[noise] Signatures and handshake payloads (was Re: Noise @ Highload++ in Moscow)

Trevor Perrin trevp at trevp.net
Tue Nov 14 12:06:37 PST 2017

On Tue, Nov 14, 2017 at 12:02 PM, David Wong <davidwong.crypto at gmail.com> wrote:
> For my Noise-plug-and-play implementation this is what I'm currently
> doing. I'm trying to find the simplest way to tackle authentication.
> I'd be happy to discuss about these:
> * If a peer needs to authenticate itself during a handshake, it will
> send the signature as the encrypted payload of its last message
> pattern (the one that sends the static key).

Makes sense, but I'll pick at one thing:

> * I do not use any format (like JSON) anywhere. I'm just assuming that
> the concatenation of all payloads sent during the handshake is the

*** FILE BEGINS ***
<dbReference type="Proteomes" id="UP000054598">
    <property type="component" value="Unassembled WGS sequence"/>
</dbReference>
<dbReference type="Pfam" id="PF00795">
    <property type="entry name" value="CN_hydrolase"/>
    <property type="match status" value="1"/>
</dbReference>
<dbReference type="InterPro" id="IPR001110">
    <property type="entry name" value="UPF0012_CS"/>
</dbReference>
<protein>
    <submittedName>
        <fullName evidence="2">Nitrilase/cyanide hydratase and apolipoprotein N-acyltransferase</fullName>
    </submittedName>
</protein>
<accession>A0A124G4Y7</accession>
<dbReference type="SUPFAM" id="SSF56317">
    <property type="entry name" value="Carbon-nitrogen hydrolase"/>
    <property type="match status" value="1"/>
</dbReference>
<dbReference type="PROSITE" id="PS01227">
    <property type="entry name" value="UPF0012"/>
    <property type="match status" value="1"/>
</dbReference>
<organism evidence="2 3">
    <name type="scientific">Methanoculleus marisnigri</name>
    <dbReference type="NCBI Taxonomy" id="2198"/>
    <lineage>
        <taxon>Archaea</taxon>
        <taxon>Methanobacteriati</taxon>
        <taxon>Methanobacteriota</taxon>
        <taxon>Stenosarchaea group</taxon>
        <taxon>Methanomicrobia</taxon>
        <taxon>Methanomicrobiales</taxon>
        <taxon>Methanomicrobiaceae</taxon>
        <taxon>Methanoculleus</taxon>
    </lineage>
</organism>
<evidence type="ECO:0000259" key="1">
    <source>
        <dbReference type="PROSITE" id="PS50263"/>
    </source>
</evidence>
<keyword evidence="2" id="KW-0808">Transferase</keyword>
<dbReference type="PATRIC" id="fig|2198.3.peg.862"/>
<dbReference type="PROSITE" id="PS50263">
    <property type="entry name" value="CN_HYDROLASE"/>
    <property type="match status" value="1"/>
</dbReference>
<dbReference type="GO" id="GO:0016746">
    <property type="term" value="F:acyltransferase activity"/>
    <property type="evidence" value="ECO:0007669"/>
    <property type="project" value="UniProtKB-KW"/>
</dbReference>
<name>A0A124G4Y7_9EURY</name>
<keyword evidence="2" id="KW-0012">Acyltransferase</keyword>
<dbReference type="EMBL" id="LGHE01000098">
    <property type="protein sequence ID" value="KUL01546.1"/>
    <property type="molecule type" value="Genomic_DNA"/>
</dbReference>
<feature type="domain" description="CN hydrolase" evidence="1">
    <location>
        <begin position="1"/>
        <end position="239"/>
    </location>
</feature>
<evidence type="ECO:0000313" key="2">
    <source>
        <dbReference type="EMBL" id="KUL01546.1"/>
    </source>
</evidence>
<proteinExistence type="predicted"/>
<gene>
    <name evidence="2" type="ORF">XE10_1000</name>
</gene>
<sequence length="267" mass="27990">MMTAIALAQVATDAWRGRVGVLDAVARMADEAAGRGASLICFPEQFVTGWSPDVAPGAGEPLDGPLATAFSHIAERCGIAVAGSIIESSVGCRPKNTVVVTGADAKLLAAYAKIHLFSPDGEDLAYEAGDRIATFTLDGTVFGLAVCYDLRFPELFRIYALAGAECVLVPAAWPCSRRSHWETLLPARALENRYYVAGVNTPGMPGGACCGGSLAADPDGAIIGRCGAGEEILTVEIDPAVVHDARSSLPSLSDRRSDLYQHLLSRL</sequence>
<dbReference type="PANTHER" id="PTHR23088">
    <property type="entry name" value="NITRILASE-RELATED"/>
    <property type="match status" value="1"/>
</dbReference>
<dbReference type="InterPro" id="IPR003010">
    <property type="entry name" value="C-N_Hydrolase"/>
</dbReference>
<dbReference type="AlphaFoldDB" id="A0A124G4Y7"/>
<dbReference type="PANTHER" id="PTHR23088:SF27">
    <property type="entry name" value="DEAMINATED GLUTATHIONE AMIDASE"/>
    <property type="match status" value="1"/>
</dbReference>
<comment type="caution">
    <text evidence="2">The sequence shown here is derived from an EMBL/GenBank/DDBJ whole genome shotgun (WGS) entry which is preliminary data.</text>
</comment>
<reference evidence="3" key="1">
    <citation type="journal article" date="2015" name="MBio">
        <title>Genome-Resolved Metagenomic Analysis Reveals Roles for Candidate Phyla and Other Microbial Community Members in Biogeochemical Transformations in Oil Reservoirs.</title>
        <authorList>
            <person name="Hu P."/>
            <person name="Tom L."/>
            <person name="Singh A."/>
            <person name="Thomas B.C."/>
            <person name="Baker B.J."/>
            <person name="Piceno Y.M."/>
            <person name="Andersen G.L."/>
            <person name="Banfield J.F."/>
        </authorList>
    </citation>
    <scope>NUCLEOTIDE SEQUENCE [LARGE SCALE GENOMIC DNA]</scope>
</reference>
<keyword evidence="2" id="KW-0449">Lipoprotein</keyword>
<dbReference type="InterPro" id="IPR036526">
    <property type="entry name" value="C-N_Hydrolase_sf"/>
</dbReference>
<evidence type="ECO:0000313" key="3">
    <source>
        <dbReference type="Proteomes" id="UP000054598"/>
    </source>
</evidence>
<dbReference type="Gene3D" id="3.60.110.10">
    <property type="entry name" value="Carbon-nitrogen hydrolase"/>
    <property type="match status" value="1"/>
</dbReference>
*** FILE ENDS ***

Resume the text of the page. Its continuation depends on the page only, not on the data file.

> signature in bytes.
> I can see how formatting might be useful, but I'm currently not using
> the handshake's payloads for anything else than sending a proof so it
> is not needed in my case.

For future-proofing I think we should encourage extensible encodings
in handshake payloads (protobufs, JSON, etc).

Protocols tend to evolve.  It's quite possible you'll next want
certificate chains or usernames or SNI or version numbers or something
else in your payloads.

Particularly for a "plug-and-play" implementation that might be used
by naive users in different ways, it seems much safer to start with

I'm not sure it makes sense for us to bikeshed our favorite encoding
language for this use.  But if we want interop at these higher levels,
maybe it does!  In that spirit:

Protobufs (v3) specifies a JSON mapping [1], so maybe taking a simple
subset of the protobufs language would give us something that's fairly
readable and easy to work with, has good language support, and has
good binary and string (JSON) encodings?


[1] https://developers.google.com/protocol-buffers/docs/proto3#json

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